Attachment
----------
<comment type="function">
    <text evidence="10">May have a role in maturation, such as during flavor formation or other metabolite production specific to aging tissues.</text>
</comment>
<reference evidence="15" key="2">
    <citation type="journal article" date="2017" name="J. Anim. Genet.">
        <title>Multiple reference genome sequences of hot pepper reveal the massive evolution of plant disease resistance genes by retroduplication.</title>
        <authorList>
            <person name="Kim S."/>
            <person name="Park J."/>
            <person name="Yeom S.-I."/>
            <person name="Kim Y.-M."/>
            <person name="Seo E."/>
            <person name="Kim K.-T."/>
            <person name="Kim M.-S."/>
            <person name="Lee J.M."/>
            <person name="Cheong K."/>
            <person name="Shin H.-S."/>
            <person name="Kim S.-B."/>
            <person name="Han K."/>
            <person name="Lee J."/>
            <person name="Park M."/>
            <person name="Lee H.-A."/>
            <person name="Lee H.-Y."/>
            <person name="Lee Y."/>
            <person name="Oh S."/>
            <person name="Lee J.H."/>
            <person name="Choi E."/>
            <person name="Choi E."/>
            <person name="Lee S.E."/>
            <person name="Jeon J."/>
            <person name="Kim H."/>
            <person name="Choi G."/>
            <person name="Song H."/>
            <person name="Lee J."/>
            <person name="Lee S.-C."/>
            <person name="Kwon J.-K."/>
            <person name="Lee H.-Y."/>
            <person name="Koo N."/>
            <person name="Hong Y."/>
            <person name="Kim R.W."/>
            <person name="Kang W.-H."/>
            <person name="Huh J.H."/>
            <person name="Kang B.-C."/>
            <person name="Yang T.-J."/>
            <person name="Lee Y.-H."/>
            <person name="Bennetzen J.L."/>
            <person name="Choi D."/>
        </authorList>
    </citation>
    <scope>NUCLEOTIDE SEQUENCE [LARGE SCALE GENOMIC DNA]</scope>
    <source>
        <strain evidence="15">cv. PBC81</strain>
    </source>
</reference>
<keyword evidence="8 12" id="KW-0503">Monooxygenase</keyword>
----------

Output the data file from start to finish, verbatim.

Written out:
<comment type="function">
    <text evidence="10">May have a role in maturation, such as during flavor formation or other metabolite production specific to aging tissues.</text>
</comment>
<reference evidence="15" key="2">
    <citation type="journal article" date="2017" name="J. Anim. Genet.">
        <title>Multiple reference genome sequences of hot pepper reveal the massive evolution of plant disease resistance genes by retroduplication.</title>
        <authorList>
            <person name="Kim S."/>
            <person name="Park J."/>
            <person name="Yeom S.-I."/>
            <person name="Kim Y.-M."/>
            <person name="Seo E."/>
            <person name="Kim K.-T."/>
            <person name="Kim M.-S."/>
            <person name="Lee J.M."/>
            <person name="Cheong K."/>
            <person name="Shin H.-S."/>
            <person name="Kim S.-B."/>
            <person name="Han K."/>
            <person name="Lee J."/>
            <person name="Park M."/>
            <person name="Lee H.-A."/>
            <person name="Lee H.-Y."/>
            <person name="Lee Y."/>
            <person name="Oh S."/>
            <person name="Lee J.H."/>
            <person name="Choi E."/>
            <person name="Choi E."/>
            <person name="Lee S.E."/>
            <person name="Jeon J."/>
            <person name="Kim H."/>
            <person name="Choi G."/>
            <person name="Song H."/>
            <person name="Lee J."/>
            <person name="Lee S.-C."/>
            <person name="Kwon J.-K."/>
            <person name="Lee H.-Y."/>
            <person name="Koo N."/>
            <person name="Hong Y."/>
            <person name="Kim R.W."/>
            <person name="Kang W.-H."/>
            <person name="Huh J.H."/>
            <person name="Kang B.-C."/>
            <person name="Yang T.-J."/>
            <person name="Lee Y.-H."/>
            <person name="Bennetzen J.L."/>
            <person name="Choi D."/>
        </authorList>
    </citation>
    <scope>NUCLEOTIDE SEQUENCE [LARGE SCALE GENOMIC DNA]</scope>
    <source>
        <strain evidence="15">cv. PBC81</strain>
    </source>
</reference>
<keyword evidence="8 12" id="KW-0503">Monooxygenase</keyword>